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High Street Summit: Hybrid model of ‘brick and mortar with internet retailing’ the future of shopping



The future for our high streets is likely to involve a hybrid model of physical stores and online shopping, a summit has heard.

eading politicians from across the islands gathered in person and remotely to outline their thinking on how to regenerate and transform high streets.

Tanaiste Leo Varadkar told the Retail NI Future High Street Summit the pandemic has ushered in a third way of doing business — a mix of brick and mortar with internet retailing.

The organisers described the summit, at Titanic Belfast, as one of the best attended gatherings on high street development as political and industry leaders outlined their visions for the future.

Northern Ireland Office Minister Conor Burns, Labour’s Alan Norris, who holds the shadow ‘levelling up’ portfolio, former Agriculture Minister Edwin Poots and former Communities Minister Deirdre Hargey also spoke at the summit.

Mr Varadkar, also Ireland’s Minister for Enterprise, Trade and Employment, speaking by video-link, believes the future hybrid model will prove to be a “new and improved” take on traditional ways of doing business.

Mr Burns spoke about the government’s vision for the high streets, arguing the Levelling Up funding will help the regeneration. He cited the £49m “invested in innovative projects” across this region.

Sponsored by DWF Law, the summit was hosted by broadcaster Tara Mills, who chaired the panel discussions, including on the work of the newly formed High Street Task Force.

Mr Varadkar said: “Two years ago, none of us could have predicted the terrible consequences that Covid-19 would have on our previously bustling high streets and shopping centres.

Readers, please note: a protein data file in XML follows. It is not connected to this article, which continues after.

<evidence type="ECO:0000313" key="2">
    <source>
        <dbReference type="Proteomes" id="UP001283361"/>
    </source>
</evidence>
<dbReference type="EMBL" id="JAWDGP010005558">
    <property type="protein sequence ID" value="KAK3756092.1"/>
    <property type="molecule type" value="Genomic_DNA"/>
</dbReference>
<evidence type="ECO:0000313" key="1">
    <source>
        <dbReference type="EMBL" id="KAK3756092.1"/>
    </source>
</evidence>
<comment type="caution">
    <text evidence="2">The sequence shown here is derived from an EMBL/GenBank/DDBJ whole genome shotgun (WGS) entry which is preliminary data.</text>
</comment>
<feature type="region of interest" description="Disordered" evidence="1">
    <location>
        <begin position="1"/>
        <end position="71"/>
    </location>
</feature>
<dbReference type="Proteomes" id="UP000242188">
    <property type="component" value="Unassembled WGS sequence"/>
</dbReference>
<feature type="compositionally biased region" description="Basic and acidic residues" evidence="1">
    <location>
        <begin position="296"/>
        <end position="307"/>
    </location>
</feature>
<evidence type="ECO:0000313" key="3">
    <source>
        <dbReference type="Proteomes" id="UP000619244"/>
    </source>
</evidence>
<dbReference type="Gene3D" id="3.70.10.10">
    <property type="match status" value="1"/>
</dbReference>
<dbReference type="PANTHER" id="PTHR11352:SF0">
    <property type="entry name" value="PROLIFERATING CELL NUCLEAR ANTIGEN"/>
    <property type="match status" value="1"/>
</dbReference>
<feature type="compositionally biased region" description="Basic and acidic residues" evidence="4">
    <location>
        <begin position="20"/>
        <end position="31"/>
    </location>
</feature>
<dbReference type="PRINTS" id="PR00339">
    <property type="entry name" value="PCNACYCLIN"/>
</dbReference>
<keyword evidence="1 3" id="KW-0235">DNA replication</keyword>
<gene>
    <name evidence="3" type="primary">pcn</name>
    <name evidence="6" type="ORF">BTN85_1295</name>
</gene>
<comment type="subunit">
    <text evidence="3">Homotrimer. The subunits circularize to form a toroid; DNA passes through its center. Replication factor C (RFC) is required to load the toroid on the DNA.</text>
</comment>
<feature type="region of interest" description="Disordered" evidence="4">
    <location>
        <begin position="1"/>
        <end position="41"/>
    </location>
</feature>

“From business closures to stay-at-home orders, necessary public health measures meant that, while our population was protected, many bricks and mortar traders were devastated.

“Many adapted quickly, moving online, setting up delivery services and finding other ways to hold on to their customers.

“Now as we emerge from the pandemic and rebuild, this conference has been a really good opportunity to share our experiences and find ways to work more closely together for a strong, prosperous all-island economy.

“I strongly believe that the future for retail is hybrid with physical stores and on-line shopping providing a new and even better retail experience.”

Mr Burns said high streets here have “enormous potential, great produce and wonderful customer service”.

“It is that personal touch and connection which brings people back into shops again and again and it’s something which I personally value,” he added.

“Through the Levelling Up Fund, the Government is already delivering support to Northern Ireland’s retail sector. Antrim and Newtownabbey Borough Council, for example, received £1.2 million from the first round of funding to help revitalise their town centre and improve the experience of everyone who spends time there.

“As we look ahead to the next round of Levelling Up funding, I look forward to working closely with partners in the Northern Ireland Executive and the Irish Government, as well as those in the business sector, to ensure we continue delivering for the people of Northern Ireland.”

Chief executive of Retail NI, Glyn Roberts said: “There is no doubt we are not short of strategy and policy when it comes to the future of our high streets. The Executive’s Investment Strategy, Infrastructure 2050, UK Government’s Levelling Up White Paper, and the Northern Ireland High Street Taskforce report all set out ambitious plans for our town centres.”

“The question that Retail NI members ask is how we get local, regional and national governments all pushing in the one direction and more importantly how all these policy priorities can be delivered so we can create 21st century high streets.

“Alongside a dynamic retail and hospitality offering we also need to ensure they become multi-functional hubs with libraries, community services, police stations, healthcare, leisure, education, open spaces, housing and sports facilities.”​​​​​​​​​​​​​​​​​​​​​​​​​​​​​​​​​​​​​​​​​​​​​​​​​​​​​​​​​​​​​​​



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